A quick poll of my students (N=13) indicated that none of them regularly kept personal journals, and only two had ever had any sort of journal assignment for a class. Thus, this requirement for regular journal writing required a change of habit for them that also represented increased time and energy for class preparation. Although there was some adjustment, when I asked for feedback after two weeks of class, the students were unanimous in their agreement that they were more deeply reading than if I had incorporated reading quizzes for accountability and that they preferred to continue the personal and reading reflections even though they involved frequent writing. Discussion during class was deeper and more engaging than in previous semesters.

Twice during the semester, students wrote evidence-based personal development evaluations, based on a shared example from The Learning Record. Students chose examples from their journals to support their evaluations of their own leadership development. These evaluation exercises forced them to thoughtfully review their observations across the weeks of the semester and develop ongoing awareness of their leadership strengths and weaknesses as well as an understanding of alternate strategies and when/how they might be useful for their leadership efforts. (Personal Development Evaluation assignment)

I also added a question each time that had them evaluate the journal approach and course design.  We made some tweaks at mid-semester. By the end of the semester, all but one student reported that the journal entries deepened their learning and personal awareness of their leadership development. While I will likely make some further tweaks in future semesters, I believe that this approach was a success, and that it could be scaled up for larger classes (see the simplified grading scheme in the Journal assignment). Below are sample comments from the final evaluation assignment (released with student permission):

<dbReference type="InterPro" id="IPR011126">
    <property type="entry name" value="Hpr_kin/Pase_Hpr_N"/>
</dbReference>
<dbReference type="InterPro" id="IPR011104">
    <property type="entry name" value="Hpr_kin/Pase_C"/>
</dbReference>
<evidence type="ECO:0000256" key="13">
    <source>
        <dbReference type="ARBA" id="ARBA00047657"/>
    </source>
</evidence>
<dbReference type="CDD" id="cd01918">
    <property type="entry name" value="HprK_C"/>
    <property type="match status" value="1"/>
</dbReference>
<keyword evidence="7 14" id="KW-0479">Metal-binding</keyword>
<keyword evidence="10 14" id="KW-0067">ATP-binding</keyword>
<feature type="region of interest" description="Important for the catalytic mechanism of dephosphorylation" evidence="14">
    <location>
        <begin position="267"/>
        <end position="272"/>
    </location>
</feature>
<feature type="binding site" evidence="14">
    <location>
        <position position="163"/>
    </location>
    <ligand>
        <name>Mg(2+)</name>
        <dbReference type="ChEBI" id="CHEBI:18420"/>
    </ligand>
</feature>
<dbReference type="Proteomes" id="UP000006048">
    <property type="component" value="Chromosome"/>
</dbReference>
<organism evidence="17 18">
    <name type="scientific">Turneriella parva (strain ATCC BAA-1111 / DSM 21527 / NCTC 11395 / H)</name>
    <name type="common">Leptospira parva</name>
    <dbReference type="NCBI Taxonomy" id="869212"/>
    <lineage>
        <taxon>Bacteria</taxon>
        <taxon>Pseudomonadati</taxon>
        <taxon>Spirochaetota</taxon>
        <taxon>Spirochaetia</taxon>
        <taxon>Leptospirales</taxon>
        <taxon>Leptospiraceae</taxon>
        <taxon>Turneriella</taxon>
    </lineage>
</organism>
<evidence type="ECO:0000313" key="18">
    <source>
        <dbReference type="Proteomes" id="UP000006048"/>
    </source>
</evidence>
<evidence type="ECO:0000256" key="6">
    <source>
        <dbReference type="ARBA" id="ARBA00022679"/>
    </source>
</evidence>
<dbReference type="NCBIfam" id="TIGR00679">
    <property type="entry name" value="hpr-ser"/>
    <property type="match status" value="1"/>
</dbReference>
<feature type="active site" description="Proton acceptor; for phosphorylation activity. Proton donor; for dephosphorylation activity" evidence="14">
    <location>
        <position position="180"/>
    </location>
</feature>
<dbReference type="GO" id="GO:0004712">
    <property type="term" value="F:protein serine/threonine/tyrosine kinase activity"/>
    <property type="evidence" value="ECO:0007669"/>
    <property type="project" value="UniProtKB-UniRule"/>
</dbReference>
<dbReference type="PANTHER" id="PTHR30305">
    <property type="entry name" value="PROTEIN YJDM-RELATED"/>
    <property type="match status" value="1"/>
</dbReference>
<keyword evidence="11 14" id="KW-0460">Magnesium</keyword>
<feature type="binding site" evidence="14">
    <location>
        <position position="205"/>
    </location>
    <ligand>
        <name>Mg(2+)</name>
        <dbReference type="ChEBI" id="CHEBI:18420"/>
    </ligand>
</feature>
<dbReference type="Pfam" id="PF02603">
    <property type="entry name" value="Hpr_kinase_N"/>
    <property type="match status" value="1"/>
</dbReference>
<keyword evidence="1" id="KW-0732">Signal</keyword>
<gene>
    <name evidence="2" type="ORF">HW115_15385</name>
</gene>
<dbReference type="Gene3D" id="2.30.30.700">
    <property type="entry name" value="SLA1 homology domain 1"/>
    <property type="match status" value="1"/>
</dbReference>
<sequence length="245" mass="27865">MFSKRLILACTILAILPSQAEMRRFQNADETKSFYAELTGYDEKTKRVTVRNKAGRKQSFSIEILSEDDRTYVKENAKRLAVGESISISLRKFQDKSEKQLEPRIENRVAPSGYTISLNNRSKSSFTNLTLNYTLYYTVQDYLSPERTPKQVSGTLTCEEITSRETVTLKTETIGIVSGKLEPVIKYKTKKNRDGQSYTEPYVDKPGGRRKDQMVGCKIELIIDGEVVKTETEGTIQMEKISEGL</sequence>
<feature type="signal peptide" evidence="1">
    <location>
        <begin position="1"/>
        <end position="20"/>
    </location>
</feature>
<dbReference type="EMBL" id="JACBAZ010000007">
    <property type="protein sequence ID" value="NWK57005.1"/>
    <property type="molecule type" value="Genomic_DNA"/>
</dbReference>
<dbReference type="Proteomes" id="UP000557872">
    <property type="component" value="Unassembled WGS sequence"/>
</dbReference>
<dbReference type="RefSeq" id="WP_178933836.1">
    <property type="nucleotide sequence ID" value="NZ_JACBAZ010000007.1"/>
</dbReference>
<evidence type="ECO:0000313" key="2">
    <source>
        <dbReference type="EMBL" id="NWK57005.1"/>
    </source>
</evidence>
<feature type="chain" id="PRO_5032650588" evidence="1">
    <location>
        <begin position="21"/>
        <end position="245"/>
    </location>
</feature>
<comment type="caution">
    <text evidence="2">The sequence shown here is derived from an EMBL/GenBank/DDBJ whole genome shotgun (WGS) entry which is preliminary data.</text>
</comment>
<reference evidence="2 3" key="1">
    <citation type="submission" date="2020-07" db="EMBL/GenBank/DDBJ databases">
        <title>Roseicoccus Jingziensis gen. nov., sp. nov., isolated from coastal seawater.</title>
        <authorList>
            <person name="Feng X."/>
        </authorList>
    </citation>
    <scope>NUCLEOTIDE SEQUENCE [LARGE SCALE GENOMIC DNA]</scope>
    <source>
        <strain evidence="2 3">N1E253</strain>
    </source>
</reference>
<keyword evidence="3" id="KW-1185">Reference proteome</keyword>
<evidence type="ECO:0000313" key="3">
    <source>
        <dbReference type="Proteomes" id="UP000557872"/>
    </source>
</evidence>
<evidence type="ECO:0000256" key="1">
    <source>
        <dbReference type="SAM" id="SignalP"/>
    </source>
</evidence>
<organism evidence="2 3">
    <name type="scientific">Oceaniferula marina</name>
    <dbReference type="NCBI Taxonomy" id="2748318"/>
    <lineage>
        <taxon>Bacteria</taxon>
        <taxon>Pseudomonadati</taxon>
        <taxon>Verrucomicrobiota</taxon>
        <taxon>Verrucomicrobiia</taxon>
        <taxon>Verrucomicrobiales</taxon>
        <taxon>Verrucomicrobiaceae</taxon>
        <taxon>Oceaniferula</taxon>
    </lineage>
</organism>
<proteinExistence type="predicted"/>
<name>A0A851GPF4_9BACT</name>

“The leadership journal has had a tremendous effect on my personal development as a leader.  The journal has made me aware of my strengths and weaknesses…. The journal allowed me an avenue to give time and actually think about how I am doing as a leader and peer within my environment.”


“The personal observations were definitely helpful for documenting our successes and failures, which we can look back upon and improve. This relates not only to our personal leadership development, but to how we learn about ourselves.”